On March 17, 2020, the Suffolk County Legislature unanimously approved the State Environmental Quality Review Act (SEQRA) Statement of Findings for the Final Generic Environmental Impact Statement for the Suffolk County Sub-watersheds Wastewater Plan (SWP). The statement “recognize(s) nitrogen discharge from onsite wastewater sources represents the single greatest factor that can be managed to restore and protect our waters from the impacts of nutrient enrichment-related water quality degradation.” This landmark nitrogen pollution reduction plan has recently been approved by the NY DEC to reduce nitrogen pollution in NY State, opening the doors for more funding and resources for remediation work on Long Island and beyond.
As of October 2020, over 1,500 old systems have been replaced with systems that more effectively remove nitrogen. Innovative systems, such as the piloted designs developed at the New York State Center for Clean Water Technology, are still being developed and tested, showing promising results. Upgraded systems using shallow leach fields can prevent approximately 95% of nitrogen from wastewater effluent from entering the watershed and allow groundwater aquifers to recharge, rather than discharging it into the ocean. These technologies prevented approximately 21,800 pounds of nitrogen from entering surface waters during the first year of operation.
Additionally, in October of 2020 the planned $19.6 million upgrade to the Bay Park Wastewater Treatment Plant was completed. The plant, originally built in 1945, was heavily damaged during Hurricane Sandy and was a major source of nitrogen pollution in Nassau County. The system is currently operational and removing more than 40 percent total nitrogen from wastewater, meaning an additional 5,000 pounds of nitrogen is no longer being discharged into Reynolds Channel. The plant currently treats 50 million gallons per day of wastewater on average from more than half a million Nassau County residents.
Lessons learned and recommendations
Do the science. Data collection, mapping, and modeling identified sub-watershed level nitrogen sources. This also helped allay fears about adopting a “one-size-fits-all” solution and helped the public understand the scope of the problem.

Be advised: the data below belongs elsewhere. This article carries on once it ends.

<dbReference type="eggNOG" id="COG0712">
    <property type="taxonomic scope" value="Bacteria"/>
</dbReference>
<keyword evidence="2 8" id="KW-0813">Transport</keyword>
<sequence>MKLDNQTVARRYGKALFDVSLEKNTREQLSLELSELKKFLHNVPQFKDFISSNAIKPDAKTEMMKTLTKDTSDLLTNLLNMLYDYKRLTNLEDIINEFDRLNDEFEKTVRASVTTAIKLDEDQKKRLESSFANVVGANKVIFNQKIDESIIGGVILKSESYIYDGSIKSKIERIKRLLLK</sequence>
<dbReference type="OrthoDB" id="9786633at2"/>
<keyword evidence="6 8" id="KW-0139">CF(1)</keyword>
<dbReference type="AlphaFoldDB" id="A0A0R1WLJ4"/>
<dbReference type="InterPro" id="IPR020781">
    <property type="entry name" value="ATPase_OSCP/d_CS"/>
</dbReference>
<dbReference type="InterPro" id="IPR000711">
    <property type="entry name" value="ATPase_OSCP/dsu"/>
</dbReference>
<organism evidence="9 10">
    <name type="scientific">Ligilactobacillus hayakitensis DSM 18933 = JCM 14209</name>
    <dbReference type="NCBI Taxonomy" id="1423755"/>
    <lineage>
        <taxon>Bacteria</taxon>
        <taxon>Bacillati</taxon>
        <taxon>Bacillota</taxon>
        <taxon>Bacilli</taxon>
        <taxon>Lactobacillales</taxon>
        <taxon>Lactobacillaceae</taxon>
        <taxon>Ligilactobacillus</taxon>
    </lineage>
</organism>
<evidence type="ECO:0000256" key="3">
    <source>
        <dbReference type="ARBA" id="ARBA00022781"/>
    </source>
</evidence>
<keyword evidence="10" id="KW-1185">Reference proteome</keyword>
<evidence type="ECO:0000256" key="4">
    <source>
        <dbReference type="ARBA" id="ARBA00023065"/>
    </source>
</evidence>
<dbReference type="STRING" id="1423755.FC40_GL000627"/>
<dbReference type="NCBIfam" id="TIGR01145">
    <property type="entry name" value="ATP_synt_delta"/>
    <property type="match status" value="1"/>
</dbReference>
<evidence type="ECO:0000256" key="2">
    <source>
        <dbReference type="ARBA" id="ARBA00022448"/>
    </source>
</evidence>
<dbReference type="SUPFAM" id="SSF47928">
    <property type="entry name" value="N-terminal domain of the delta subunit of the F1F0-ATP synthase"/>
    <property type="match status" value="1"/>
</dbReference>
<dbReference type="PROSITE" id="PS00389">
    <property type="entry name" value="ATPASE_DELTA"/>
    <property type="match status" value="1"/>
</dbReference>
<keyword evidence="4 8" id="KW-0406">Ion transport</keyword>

Systemic change is required. To address the problem, an entire system needed to be changed, including allowing the system to adapt. This is a decades long effort and patience is required.
Community relationships are necessary for success. Understanding community-members’ concerns, what is important to them, and what they are interested in helping with, keeps the issue relevant and engaging. Focus groups and opinion polling were important tools for success.
Failures are an opportunity to learn and move forward. Team members on this project made a hard push in 2013 to pass a statute that would limit nitrogen in effluent to 1mg per liter of water throughout the state, but there was not enough consensus among developers, the real estate industry, and farmers and the bill failed. However, this effort helped get the issue of sewage pollution on the radar statewide, and in 2015 the governor of New York approved the Long Island Nitrogen Action Plan, with $5 million in funding.
Effective communication is key. Team members invested considerable resources in building and promoting key messaging targeted to specific demographics. Using a “message triangle” that centered on the threat of nitrogen pollution and focusing on how that threat could be mitigated, they were able to change the narrative on Long Island, inserting the concept of “nitrogen pollution” into the media’s regular repertoire.
It is possible to replicate this work for less money. By sharing strategies and results, building off lessons learned, and collecting stories, other places (such as Connecticut) have been able to create change and problem-solve with a far smaller budget. It’s always more expensive to do something for the first time, but that investment can create a blueprint for others.
Funding is critical to making change at scale. To finally bring this work to scale, a dedicated funding stream worth about $70 million a year could replace all the polluting residential systems in less than 20 years. Once that consistent funding stream has been created, 7000 systems are expected to be replaced annually. Additionally, legislation requiring installation of clean water septic technology upon the sale of a home could more than double the rate of installation.
The Nature Conservancy Long Island Chapter in New York
Long Island Clean Water Partnership
Founding members of the partnership include:
Citizens Campaign for the Environment
Group for the East End
Long Island Pine Barrens Society
School of Marine and Atmospheric Sciences, Stony Brook University
The Nature Conservancy
Fairbank, Maslin, Maullin, Metz & Associates
Partners on the initial Woods Hole report include:
The Nature Conservancy
New York Department of State
Total Cost estimated at $4 million
The Nature Conservancy:
$1 million – restoration project that failed
$300,000 – focus groups and polling
$300,000 – ad campaign
$500,000 grant from IBM’s Smarter Cities initiative. Verified water quality was critical to the region’s viability and tourism and it was currently under threat from nutrient pollution.
opens in a new windowLong Island Clean Water Partnership
opens in a new windowLong Island Water Quality
opens in a new windowStony Brook University: Center for Clean Water Technology
opens in a new windowStony Brook University, Dr. Christopher Gobler lab